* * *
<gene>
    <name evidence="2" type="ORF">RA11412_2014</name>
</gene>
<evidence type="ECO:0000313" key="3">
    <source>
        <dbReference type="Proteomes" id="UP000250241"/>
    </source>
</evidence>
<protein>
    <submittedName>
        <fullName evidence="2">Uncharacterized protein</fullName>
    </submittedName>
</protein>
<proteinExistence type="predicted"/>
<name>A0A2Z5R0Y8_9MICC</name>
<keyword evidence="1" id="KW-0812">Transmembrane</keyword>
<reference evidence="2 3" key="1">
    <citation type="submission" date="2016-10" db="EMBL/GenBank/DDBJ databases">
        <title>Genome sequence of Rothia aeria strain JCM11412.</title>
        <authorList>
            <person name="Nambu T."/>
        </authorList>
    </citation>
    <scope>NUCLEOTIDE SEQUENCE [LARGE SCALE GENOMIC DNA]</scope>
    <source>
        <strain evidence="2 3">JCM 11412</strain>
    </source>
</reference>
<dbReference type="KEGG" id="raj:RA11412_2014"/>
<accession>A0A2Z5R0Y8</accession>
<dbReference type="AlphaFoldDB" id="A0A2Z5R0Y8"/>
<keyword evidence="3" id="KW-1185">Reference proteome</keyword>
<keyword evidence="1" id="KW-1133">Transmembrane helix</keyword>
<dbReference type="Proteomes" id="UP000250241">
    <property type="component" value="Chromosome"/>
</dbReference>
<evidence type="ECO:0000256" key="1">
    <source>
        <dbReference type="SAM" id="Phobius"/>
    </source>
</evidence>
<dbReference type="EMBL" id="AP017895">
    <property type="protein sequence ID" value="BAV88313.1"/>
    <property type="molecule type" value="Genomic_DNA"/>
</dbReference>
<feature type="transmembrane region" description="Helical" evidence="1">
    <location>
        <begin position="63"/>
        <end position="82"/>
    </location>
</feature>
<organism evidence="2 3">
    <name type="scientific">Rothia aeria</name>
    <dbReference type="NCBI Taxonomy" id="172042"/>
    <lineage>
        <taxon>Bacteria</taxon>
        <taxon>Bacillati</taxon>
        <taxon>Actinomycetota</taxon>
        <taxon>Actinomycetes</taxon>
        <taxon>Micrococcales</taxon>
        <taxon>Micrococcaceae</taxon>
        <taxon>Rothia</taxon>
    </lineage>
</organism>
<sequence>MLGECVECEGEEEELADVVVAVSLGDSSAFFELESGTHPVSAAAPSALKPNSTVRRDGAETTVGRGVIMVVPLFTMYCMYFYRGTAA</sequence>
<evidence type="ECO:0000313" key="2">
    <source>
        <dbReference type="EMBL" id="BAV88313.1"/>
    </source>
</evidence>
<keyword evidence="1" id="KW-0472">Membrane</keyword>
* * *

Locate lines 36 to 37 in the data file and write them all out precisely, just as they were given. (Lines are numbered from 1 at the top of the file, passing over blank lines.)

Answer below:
</dbReference>
<evidence type="ECO:0000256" key="1">